The man killed by a Napa County Sheriff’s deputy Sunday night was an undocumented Mexican national, according to U.S. Immigration and Customs Enforcement.
ABC 7 broke the news Thursday afternoon and said it had received a statement from the agency that said that Javier Hernandez Morales, 43, had been deported from the U.S. three times.
At a news conference on Wednesday, the Napa County Sheriff’s Office identified Hernandez Morales as the motorist who was fatally shot by a deputy Sunday night on Henry Road after she stopped to inspect a vehicle parked on the rural roadway. He had previously been arrested for crimes such as having a concealed, loaded weapon, driving under the influence and assaulting a peace officer.
The Sheriff’s Office, which released a graphic video from the deputy’s body camera, said Hernandez Morales fired at least one shot at Deputy Riley Jarecki, who then fired 15 or 16 shots, killing him.
Detainers are requests that a jail notify ICE if a person is going to be released from custody, and that the jail hold the person until ICE officials can arrive.
ICE told ABC 7 that it issued detainers to Napa County jail regarding Hernandez Morales in 2014, 2015 and 2016. None of those detainers were honored, according to the report.
Henry Wofford, spokesperson for the Sheriff’s Office, said the department would not address Hernandez Morales’ immigration status and deferred to ICE. Hernandez Morales had family in Napa, he said.
Napa County Board of Supervisors chairman Ryan Gregory said at the press conference on Thursday afternoon that the county just learned about ICE’s statement hours earlier, and it would seek additional information from ICE regarding the claims made in its statement.
Gregory said that in 2010, Hernandez Morales was arrested, brought to the Napa County jail and later released to ICE. He noted that the county’s policies changed since passage of state laws that require counties to limit interactions with immigration agents.
In 2010, the county’s policy was to notify ICE of the time when an undocumented immigrant would be released, said Dina Jose, head of the county corrections department. That changed in Napa County — and all other California counties — in 2017, she said.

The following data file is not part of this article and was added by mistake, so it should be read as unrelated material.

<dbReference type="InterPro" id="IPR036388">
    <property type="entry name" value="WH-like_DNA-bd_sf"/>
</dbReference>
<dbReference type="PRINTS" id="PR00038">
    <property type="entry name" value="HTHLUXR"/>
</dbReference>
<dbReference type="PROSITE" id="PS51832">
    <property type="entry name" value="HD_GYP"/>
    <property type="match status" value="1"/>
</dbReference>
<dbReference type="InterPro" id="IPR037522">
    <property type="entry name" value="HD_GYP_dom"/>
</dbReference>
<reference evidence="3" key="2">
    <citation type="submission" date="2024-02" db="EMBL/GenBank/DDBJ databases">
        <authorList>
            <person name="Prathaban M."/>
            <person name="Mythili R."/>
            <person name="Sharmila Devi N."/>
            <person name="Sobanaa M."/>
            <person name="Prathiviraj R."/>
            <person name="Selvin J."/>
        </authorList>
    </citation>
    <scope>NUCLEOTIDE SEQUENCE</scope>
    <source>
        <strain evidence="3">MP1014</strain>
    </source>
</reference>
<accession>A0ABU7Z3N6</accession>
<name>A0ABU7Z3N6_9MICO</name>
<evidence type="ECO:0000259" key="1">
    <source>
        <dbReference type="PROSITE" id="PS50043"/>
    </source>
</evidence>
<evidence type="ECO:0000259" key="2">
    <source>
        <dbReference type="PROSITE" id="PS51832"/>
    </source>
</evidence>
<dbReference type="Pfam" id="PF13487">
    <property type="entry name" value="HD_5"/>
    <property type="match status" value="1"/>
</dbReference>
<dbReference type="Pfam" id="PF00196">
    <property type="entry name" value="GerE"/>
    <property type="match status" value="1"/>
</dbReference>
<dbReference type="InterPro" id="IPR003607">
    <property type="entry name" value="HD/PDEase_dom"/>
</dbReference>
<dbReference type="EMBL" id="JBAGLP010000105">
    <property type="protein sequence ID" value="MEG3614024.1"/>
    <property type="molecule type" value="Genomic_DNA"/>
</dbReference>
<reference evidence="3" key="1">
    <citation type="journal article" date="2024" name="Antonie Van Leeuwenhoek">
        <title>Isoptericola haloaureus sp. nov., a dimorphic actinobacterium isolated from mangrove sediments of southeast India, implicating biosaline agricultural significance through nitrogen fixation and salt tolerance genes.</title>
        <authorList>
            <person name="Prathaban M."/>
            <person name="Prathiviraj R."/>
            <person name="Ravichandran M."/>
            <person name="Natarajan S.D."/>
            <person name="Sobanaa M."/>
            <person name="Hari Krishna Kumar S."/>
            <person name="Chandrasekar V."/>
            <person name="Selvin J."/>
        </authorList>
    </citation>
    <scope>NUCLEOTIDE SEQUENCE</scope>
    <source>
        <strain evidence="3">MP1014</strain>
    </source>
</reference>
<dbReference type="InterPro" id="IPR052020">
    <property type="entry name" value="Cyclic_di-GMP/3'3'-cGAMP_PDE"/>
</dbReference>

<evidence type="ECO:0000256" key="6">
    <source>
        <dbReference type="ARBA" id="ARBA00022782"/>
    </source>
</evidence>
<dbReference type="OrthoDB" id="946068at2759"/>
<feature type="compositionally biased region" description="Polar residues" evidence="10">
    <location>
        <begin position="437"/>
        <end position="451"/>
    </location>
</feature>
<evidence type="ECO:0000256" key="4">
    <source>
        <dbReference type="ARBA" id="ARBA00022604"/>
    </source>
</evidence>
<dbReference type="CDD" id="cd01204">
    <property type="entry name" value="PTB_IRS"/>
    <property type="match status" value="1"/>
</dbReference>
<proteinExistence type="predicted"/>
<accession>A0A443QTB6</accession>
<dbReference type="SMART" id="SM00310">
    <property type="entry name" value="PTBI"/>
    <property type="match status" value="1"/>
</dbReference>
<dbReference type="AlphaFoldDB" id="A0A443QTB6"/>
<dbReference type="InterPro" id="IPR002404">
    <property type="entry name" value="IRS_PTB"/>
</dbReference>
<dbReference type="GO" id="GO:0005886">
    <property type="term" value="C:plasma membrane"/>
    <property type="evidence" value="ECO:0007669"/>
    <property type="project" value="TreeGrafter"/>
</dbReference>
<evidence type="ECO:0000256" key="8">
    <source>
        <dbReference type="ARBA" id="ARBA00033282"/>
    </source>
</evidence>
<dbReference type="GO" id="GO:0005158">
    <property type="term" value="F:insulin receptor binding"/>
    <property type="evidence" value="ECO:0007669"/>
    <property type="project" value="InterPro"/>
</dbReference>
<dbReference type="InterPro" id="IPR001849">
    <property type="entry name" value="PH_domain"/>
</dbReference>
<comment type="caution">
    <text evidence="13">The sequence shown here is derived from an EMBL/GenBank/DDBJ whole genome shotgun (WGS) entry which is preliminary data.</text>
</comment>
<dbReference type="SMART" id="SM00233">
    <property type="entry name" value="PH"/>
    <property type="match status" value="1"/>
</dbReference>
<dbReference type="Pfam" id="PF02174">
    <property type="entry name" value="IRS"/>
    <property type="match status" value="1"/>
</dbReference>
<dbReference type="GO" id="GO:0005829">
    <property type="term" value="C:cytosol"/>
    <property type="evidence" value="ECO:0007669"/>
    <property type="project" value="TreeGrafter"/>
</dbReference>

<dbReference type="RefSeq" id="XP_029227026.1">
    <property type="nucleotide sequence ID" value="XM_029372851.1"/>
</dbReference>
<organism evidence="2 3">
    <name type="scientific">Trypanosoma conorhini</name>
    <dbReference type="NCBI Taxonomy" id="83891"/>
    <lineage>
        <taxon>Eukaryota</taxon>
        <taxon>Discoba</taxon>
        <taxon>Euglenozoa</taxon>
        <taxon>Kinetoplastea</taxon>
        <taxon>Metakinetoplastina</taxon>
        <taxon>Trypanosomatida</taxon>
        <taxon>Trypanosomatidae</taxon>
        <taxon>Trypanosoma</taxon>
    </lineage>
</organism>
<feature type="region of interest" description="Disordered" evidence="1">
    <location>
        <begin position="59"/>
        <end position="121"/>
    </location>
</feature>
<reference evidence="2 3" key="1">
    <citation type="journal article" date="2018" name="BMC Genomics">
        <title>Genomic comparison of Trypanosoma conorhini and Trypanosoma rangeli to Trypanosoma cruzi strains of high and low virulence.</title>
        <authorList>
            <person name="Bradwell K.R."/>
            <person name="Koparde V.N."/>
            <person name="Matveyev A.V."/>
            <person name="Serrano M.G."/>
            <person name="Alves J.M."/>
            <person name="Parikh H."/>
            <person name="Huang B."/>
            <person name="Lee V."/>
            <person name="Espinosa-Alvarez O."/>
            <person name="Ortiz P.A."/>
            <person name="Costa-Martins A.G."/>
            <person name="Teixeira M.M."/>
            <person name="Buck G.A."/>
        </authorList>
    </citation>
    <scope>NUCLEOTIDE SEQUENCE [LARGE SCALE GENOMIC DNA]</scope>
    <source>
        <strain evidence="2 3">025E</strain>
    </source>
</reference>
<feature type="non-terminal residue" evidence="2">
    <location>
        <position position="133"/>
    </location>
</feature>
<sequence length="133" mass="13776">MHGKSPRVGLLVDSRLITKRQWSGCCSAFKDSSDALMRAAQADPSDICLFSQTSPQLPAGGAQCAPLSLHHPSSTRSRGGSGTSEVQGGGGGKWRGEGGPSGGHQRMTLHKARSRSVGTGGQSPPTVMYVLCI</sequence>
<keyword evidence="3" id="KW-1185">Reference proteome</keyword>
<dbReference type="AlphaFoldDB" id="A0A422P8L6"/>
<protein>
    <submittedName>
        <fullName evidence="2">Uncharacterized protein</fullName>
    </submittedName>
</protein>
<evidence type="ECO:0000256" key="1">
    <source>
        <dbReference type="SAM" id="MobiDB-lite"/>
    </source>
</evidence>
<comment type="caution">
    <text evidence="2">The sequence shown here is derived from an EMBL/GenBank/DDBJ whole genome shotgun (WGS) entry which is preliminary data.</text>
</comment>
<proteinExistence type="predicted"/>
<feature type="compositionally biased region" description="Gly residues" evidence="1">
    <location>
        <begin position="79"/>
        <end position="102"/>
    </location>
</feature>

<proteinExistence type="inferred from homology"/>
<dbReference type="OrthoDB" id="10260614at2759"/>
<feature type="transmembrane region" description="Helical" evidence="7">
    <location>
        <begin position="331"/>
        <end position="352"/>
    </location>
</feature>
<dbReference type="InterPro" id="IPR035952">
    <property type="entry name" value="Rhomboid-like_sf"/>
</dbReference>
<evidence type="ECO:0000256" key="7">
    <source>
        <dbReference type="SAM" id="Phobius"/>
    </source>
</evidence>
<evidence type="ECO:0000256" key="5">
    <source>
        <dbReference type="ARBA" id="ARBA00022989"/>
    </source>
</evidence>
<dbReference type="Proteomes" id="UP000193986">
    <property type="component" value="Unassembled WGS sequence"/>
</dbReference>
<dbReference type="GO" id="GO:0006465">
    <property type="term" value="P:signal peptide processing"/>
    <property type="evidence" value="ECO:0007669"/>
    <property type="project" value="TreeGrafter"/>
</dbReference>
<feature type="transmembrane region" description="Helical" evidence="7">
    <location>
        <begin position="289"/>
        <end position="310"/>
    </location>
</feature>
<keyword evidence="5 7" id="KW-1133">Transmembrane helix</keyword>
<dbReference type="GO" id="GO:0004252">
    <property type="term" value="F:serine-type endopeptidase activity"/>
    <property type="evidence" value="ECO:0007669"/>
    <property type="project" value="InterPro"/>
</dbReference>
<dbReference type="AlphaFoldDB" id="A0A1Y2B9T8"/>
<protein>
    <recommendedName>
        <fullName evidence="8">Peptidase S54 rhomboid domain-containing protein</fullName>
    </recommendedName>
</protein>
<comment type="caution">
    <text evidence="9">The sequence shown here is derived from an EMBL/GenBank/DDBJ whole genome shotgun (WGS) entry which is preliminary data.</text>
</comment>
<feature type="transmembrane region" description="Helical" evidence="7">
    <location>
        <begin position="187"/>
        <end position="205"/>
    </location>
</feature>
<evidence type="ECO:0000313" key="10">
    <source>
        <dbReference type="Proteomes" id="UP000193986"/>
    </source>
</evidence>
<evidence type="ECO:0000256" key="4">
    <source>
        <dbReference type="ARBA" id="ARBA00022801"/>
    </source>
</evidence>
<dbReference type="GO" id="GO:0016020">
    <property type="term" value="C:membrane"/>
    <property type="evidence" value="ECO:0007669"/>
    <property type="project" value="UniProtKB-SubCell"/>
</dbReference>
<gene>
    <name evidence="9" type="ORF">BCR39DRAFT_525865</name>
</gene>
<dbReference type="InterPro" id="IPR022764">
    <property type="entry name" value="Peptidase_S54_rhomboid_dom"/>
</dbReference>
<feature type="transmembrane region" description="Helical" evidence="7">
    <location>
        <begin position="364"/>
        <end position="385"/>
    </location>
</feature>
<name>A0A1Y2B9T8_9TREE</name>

A discussion about whether state law needed to be changed could come after the investigation into the incident has concluded and more facts are known, said Supervisor Alfredo Pedroza.The county jail received 102 requests from ICE in 2018 and did not provide any access, Jose told the Napa County Board of Supervisors
County policy allows transfer to ICE only upon receipt of a federal warrant or court order, she said at the meeting. Policy also dictates that nobody will be detained past their release date based on immigration status, and ICE officers are not allowed inside of the jail to conduct interviews unless that person agrees to speak.
Sheriff John Robertson reported at that same meeting that his department’s lone ICE interaction last year occurred on Feb. 28, when police stopped a 27-year-old man for speeding. A routine check showed he was wanted under a warrant for homicide charges in El Salvador and was a suspected MS-13 gang member.
State law requires local governments to hold public meetings if they have provided ICE agents access to a person in the year prior. That requirement began last year with the 2016 passage of the Transparent Review of Unjust Transfers and Holds, or TRUTH, Act.
The bill’s introducer, Assemblyman Rob Bonta, wrote early on in the legislative process that: “Immigrant communities form an integral part of our state’s social fabric. When Immigration and Customs Enforcement coerces local law enforcement to carry out deportations, family members are separated and community trust destroyed, and undocumented witnesses and victims are afraid to step forward or seek help.”
While President Donald Trump’s administration has worked to crack down on illegal immigration and reform immigration law, California — and Napa County — have stood defiant.
California essentially has declared itself a sanctuary state. The county Board of Supervisors has declared many times that the valley strives to be a safe and inclusive place for all, including immigrants. Researchers generally agree that immigrants commit fewer crimes than non- immigrants, according to factcheck.org.
A 2018 study by the Cato Institute found that immigrants are less likely to commit crimes or be incarcerated than native-born citizens.
“Immigration enforcement programs targeting illegal immigrant criminals have no effect on local crime rates, which indicates that they are about as crime prone as other residents,” researchers wrote.